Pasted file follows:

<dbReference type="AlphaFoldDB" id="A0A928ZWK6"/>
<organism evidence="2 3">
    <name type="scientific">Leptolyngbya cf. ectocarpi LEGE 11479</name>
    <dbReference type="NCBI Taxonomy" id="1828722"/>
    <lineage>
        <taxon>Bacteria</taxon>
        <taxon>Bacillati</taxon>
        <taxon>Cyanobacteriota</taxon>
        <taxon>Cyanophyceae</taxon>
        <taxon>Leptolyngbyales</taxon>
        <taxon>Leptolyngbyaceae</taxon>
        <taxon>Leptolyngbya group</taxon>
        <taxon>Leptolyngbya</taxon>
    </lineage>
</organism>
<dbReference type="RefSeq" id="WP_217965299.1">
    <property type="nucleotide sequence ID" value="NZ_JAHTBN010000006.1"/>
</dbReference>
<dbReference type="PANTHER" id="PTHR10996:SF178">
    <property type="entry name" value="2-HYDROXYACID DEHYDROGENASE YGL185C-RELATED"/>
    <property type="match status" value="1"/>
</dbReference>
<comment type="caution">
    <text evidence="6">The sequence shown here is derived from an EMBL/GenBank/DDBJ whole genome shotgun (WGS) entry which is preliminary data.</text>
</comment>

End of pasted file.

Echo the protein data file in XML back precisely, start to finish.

<dbReference type="AlphaFoldDB" id="A0A928ZWK6"/>
<organism evidence="2 3">
    <name type="scientific">Leptolyngbya cf. ectocarpi LEGE 11479</name>
    <dbReference type="NCBI Taxonomy" id="1828722"/>
    <lineage>
        <taxon>Bacteria</taxon>
        <taxon>Bacillati</taxon>
        <taxon>Cyanobacteriota</taxon>
        <taxon>Cyanophyceae</taxon>
        <taxon>Leptolyngbyales</taxon>
        <taxon>Leptolyngbyaceae</taxon>
        <taxon>Leptolyngbya group</taxon>
        <taxon>Leptolyngbya</taxon>
    </lineage>
</organism>
<dbReference type="RefSeq" id="WP_217965299.1">
    <property type="nucleotide sequence ID" value="NZ_JAHTBN010000006.1"/>
</dbReference>
<dbReference type="PANTHER" id="PTHR10996:SF178">
    <property type="entry name" value="2-HYDROXYACID DEHYDROGENASE YGL185C-RELATED"/>
    <property type="match status" value="1"/>
</dbReference>
<comment type="caution">
    <text evidence="6">The sequence shown here is derived from an EMBL/GenBank/DDBJ whole genome shotgun (WGS) entry which is preliminary data.</text>
</comment>